It’s no secret by now that freezing precipitation may be headed toward southeast Texas. The big question is how serious is this threat to Galveston County? The short answer is that the chances of having to deal with freezing rain and sleet will be moderate to high in the northwest part of the County and progressively lower as you near the coast and Galveston Bay.

An Arctic front will plunge deep into Texas on Thursday. As the cold air moves in, warmer air aloft is expected to produce a classic over-running situation, with clouds and precipitation. Precipitation should start as rain, but may shift to sleet or freezing rain by early Friday as temperatures dip to the freezing mark. Snow will be possible, though the best chances will be off to the north of Galveston County and extending eastward into south-central Louisiana.

Temperatures on Galveston Island and right along the bay may not reach the freezing mark Friday morning, which could spare those areas the inconvenience of dealing with icy overpasses. I would not be surprised to see some sleet pellets, however, even along the coast (sleet is possible with above freezing temperatures at the ground, but rarely accumulates or “sticks” in those conditions).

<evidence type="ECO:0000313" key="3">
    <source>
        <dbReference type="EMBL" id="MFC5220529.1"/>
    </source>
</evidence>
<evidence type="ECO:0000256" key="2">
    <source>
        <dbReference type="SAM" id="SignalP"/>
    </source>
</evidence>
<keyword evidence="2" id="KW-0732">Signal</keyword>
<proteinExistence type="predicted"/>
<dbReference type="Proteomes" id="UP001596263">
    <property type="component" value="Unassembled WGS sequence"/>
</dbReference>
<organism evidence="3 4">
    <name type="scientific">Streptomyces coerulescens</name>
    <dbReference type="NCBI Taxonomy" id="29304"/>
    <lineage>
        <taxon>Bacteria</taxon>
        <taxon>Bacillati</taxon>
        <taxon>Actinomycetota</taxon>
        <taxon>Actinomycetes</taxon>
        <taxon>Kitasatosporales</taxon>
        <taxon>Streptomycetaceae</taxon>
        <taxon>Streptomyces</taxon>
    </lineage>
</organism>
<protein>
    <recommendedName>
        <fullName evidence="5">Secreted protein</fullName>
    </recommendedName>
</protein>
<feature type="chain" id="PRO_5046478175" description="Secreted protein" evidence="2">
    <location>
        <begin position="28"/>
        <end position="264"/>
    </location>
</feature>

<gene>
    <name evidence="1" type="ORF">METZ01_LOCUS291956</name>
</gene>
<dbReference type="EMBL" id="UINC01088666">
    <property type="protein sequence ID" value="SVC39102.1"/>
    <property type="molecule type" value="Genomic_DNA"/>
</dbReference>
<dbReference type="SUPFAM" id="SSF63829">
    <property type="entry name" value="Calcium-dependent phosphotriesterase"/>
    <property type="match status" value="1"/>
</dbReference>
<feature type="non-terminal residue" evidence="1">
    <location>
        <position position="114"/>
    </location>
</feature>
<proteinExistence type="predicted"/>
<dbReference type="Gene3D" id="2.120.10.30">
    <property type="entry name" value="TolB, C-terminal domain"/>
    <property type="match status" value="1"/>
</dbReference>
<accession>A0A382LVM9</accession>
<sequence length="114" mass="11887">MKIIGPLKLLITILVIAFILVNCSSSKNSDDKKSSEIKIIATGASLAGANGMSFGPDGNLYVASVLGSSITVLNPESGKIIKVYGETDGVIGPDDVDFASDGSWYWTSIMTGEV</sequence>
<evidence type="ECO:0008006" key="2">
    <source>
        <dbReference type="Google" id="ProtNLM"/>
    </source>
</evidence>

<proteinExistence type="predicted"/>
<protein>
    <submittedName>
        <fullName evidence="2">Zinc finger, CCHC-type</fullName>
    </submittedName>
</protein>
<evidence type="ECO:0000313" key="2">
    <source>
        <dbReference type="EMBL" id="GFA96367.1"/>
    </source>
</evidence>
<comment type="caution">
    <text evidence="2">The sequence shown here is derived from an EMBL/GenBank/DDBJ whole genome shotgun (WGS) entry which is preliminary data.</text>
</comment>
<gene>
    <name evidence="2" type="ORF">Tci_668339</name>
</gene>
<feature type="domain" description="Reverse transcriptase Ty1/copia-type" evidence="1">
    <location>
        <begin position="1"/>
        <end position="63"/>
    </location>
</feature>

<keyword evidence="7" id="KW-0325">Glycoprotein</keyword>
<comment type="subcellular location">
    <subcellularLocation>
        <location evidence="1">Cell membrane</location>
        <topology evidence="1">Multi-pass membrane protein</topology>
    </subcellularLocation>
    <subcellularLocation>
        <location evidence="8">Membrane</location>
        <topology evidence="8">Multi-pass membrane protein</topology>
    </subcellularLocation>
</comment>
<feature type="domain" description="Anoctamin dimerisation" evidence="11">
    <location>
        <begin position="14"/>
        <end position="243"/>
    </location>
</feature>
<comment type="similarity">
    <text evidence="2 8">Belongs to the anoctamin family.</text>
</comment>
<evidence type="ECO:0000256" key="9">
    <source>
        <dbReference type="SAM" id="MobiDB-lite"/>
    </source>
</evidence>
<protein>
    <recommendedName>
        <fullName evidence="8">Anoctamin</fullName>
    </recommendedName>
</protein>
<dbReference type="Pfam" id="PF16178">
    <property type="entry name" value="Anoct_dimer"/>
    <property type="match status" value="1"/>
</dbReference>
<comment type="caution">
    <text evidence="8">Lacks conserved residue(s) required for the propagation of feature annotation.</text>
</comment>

If there is any good news with this, it is that temperatures should moderate fairly quickly over the weekend. The bad news may be that another cold front is due early next week. So, keep your winter clothes handy!

Houston-Galveston NWS graphic on icing threat

Special weather statement on hazardous weather threat to southeast Texas

24-hour surface forecast map


Stan Blazyk is a life-long weather enthusiast, long-time Galveston resident and author of "A Century of Galveston Weather." He has written the weather blog for the Galveston County Daily News for more than a decade.

(4) comments

Gary Miller

Sounds like our peach trees may get enough chilling to produce again.

Lars Faltskog

You are correct, IHOG. I believe they said that last December was "one of the coldest on record". That bodes well with the "chill hours" of many fruit trees.

Steve Fouga

Unfortunately, papaya is one of the "trees" that doesn't do well in cold. We lost dozens of fruit, but the plants themselves probably survived.

Oh well, they grow fast, so we'll take our chances again this year. Supposedly fruit that overwinters doesn't taste good anyway, so maybe losing them was for the best.

Stan Blazyk Staff
Stan Blazyk

Update coming soon.

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